Okay, the “unreported dead” aren’t as exciting as the undead, and this decision will never form the basis of a decent zombie movie. Still, the world depends upon its accountants and their delicious but uneaten brains.
On September 11, 2015, the U.S. District Court, Southern District of New York dismissed (most of) a complaint brought by the City of Westland Police and Fire Retirement System against MetLife Inc., named directors and officers of MetLife, and several securities firms that underwrote MetLife securities during the decade prior to 2007. It dismissed the several charges in the complaint that failed to meet the tests created by the U.S. Supreme Court in the Omnicare decision earlier this year, which protects public corporation defendants from 10(b) lawsuits on the basis of statements of opinion by executives.
The significance of Westland, then, is that it shows us what happens when the rubber hits the road. It indicates that the Omnicare rule will matter. Omnicare will do more than simply require plaintiffs’ attorneys to re-work their complaints: it will effectively bar certain sorts of claims.
This new application of that bar arose out of litigation over the unreported dead.
Opinion is Not Securities Fraud
In Omnicare, the Supreme Court held that statements of opinion are not normally actionable under securities fraud. That is, plaintiffs who want to bring a case that alleges, as part of its underlying theory, that the CEO s of Widgetmaking Giant Inc. spoke quite optimistically about prospects for his company’s newest line of widgets and that this rosy-scenario-based oratory artificially inflated prices of the stock of WGI, will now have to allege further that (1) the CEO didn’t believe what he was saying when he said it, or (2) his speechifying included an untrue statement of fact, or (3) his speech omitted mention of a related fact so material as to make the opinion, in its absence, misleading.
The Westland case was pending before the trial court when the U.S. Supreme Court granted cert in the Omnicare case. Since the legal issues were similar, Judge Lewis A. Kaplan told the litigants before him: let’s freeze it for now, wait on this. After SCOTUS ruled, Kaplan thawed out the matter before him, heard further arguments from both sides, and issued this opinion.
The twist in Westland case it that it turns on the proper accounting treatment of IBNR reserves. These are the loss reserves a life insurance company must hold against the possibility that it will have to make pay-outs for death benefits “incurred by not reported.”
In 2007 MetLife apparently compared its own roster of individual life insureds to the Social Security Administration Death Master File. The plaintiffs alleged that this cross-check uncovered $80 million in unclaimed benefits that were due. Plaintiffs asserted that this cross-check was more of a jolt than it had to be, to MetLife’s stock price, because MetLife had failed to maintain a proper loss reserve against just this possibility over the preceding several years. Chiefly because it hadn’t done such checks as a regular matter. So … the inadequate accounting methods of MetLife had functioned like the CEO’s puffery in our widget hypothetical: it had resulted in an overvaluation of the price, setting up a sharp decline and damage to stockholders when the truth came out.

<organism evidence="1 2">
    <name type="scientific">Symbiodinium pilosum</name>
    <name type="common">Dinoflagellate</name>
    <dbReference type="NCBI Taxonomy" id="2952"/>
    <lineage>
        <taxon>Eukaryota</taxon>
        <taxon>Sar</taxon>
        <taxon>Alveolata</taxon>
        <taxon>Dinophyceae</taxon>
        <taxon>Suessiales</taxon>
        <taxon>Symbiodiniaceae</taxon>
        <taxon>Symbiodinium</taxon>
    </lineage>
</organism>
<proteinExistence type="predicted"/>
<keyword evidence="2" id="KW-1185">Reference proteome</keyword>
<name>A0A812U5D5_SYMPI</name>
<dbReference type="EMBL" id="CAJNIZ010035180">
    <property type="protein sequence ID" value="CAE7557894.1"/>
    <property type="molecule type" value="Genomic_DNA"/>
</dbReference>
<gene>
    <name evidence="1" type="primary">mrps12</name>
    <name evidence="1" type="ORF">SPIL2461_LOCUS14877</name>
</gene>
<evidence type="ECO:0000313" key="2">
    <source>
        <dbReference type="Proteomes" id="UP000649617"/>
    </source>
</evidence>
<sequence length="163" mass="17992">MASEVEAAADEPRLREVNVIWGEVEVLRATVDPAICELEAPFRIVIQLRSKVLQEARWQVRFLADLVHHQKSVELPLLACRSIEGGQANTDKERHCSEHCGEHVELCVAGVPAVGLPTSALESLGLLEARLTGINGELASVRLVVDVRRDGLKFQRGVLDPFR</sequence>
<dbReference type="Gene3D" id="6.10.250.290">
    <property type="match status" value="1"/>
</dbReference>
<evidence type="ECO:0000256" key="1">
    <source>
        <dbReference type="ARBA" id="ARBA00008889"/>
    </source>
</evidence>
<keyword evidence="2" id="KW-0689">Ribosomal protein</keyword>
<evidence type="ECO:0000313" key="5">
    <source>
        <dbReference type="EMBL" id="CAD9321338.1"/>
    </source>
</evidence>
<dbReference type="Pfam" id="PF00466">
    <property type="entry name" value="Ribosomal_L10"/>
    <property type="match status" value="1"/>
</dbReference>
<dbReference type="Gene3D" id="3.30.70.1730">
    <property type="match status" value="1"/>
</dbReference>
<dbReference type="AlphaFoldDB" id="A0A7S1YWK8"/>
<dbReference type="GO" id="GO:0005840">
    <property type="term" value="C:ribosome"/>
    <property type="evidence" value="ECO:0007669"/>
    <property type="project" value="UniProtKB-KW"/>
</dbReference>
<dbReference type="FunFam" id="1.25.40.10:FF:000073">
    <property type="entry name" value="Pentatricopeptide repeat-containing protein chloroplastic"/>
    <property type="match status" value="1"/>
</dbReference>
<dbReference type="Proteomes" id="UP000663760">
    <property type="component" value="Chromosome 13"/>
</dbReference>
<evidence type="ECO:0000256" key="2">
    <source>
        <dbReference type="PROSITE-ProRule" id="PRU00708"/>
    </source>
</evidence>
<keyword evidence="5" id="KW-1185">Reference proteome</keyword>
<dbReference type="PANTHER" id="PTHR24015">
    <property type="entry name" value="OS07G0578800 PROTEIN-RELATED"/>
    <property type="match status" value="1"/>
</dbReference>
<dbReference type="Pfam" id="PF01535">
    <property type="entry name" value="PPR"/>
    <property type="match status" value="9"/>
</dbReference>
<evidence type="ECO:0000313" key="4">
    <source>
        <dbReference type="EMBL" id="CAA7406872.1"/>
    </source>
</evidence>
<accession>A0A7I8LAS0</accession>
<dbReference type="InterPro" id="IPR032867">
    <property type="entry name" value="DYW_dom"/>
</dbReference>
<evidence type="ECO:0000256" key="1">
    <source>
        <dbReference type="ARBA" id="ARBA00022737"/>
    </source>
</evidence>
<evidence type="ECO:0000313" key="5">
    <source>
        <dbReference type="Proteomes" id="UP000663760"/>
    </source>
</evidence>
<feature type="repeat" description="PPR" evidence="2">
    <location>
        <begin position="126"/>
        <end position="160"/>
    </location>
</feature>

But does Omnicare protect MetLife and its co-defendants here? Consider the three points listed above. The first and third were the ones contested here. First, Judge Kaplan found that the plaintiffs had failed to allege that MetLife’s executives disbelieved anything they were saying about unreported deaths or loss reserves.
Further, as to the omission of material facts, Kaplan said that the plaintiffs had not alleged either that “it was a custom or practice among life insureds to estimate IBNR reserves by conducting a cross-check of the SSA-DMF against all life insureds” [which would give factual support to the contention that the 2007 check was well overdue], or that the actuarial foundation on which MetLife did rest its IBNR reserve estimates “did not comport with what a reasonable person … fairly and in context would have expected.”
As Kaplan also observed, drawing on a 1991Second Circuit decision, GAAP doesn’t specify a precise actuarial method for determining IBNR, it only says that insurers must make a reasonable estimate of such liabilities.